Public Statements & Remarks

Statement of Commissioner Kristin N. Johnson Regarding Enforcement Action to Stop Fraud Targeting the Spanish-Speaking Community

March 21, 2024

Today, the Commodity Futures Trading Commission (CFTC or Commission) announced the approval by the Southern District of Florida of a Consent Order to resolve claims against a Ponzi-scheme operator that fraudulently solicited more than $19 million from at least 220 individuals in the U.S. and abroad.

For more than seven years from 2013 through 2020, Joseph Carvajales (Carvajales), along with the W Trade Group LLC (WTG) and Larry Ramos Mendoza (Ramos, and collectively, Defendants), fraudulently solicited customers, mainly other Spanish-speakers, by phone, the internet, and U.S. mail, to trade, among other things, commodity futures, forex and options. Defendants solicited customers by making numerous false and misleading statements concerning their alleged trading successes and methods. In particular, they falsely represented that they were successful traders and promised customers would see profits of up to 4% by virtue of a commodity trading algorithm Ramos had developed. They also falsely told investors that WTG operated on major exchanges and that any trading done in the U.S. was supported by SIPC. In reality, while WTG did open a trading account in its own name, it never traded the account, and WTG never opened a single trading account for its customers. Defendants created fraudulent account statements to cover up their fraud and made Ponzi-style payments to certain investors to perpetuate the scheme.

Based upon these fraudulent solicitations, WTG received approximately $19 million from at least 220 customers. WTG and Ramos misappropriated these funds to pay personal expenses, including salaries for Ramos and Carvajales. Though Ramos was indicted, he removed his ankle monitoring device and fled. The FBI has been unable to determine Ramos’ whereabouts and suspects he may have fled the country. Under the Consent Order announced today, Carvajales faces permanent trading and registration bans and must pay $2.4 million in restitution and an additional $1 million as a civil monetary penalty.

Throughout my time as a Commissioner, I have frequently advocated for greater customer protection for the most vulnerable investors in our marketplace.[1] As I have previously noted:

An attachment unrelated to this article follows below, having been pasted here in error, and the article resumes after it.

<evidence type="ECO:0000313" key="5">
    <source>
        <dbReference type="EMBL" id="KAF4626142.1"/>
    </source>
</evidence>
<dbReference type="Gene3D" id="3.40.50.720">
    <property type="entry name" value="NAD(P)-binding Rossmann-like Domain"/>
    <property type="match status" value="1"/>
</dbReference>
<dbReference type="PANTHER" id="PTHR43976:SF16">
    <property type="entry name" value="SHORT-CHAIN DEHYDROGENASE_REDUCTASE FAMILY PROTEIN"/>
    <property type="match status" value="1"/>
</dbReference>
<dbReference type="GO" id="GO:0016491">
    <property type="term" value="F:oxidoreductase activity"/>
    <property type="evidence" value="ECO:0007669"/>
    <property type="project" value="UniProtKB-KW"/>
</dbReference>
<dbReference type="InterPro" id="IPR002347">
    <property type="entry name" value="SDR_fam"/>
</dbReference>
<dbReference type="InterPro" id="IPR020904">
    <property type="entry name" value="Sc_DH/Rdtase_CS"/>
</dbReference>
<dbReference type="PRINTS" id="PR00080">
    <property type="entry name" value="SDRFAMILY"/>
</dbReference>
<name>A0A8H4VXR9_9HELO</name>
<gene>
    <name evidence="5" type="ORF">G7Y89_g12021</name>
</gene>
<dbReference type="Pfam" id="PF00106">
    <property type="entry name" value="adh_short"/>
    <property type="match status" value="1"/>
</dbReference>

“I am deeply committed to raising alarms regarding fraud that targets vulnerable investors based on relationships, kinship, or other social network connections.  Affinity-based fraud schemes targeting vulnerable individuals within a specific community based on a shared characteristic seek to exploit the trust generated within the community.”[2]

In the current case, the fraudsters used a shared native language to gain the trust of their victims. Further, the fraudsters assured their customers that their investments would receive the protections available through registered trading activity.

The CFTC must take decisive action in cases where fraudsters target vulnerable investors by turning pillars of strength, such as shared identity or robust regulatory protections, into ammunition.

I applaud the efforts of the CFTC’s Division of Enforcement and would like to recognize the staff bringing this litigation: Nia Vroustouris, Kevin Samuel, Alison B. Wilson, and Rick Glaser.

[1] See, e.g., Kristin N. Johnson, Commissioner, CFTC, Statement Regarding CFTC Charges in “Pig Butchering” Case, Jan. 19, 2024,; Kristin N. Johnson, Commissioner, CFTC, Statement Regarding CFTC Consent Order Imposing $1.7 Billion in Restitution against South African Commodity Pool Operator (Sept. 7, 2023),; Kristin N. Johnson, Commissioner, CFTC, Statement Regarding CFTC Action Against Retail Forex Ponzi Scheme Targeting Spanish Speakers in Puerto Rico and the Continental United States, Feb. 14, 2023,

[2] Kristin N. Johnson, Commissioner, CFTC, Statement on Enforcement Action To Stop Bitcoin Fraud Targeting the Spanish-Speaking Community,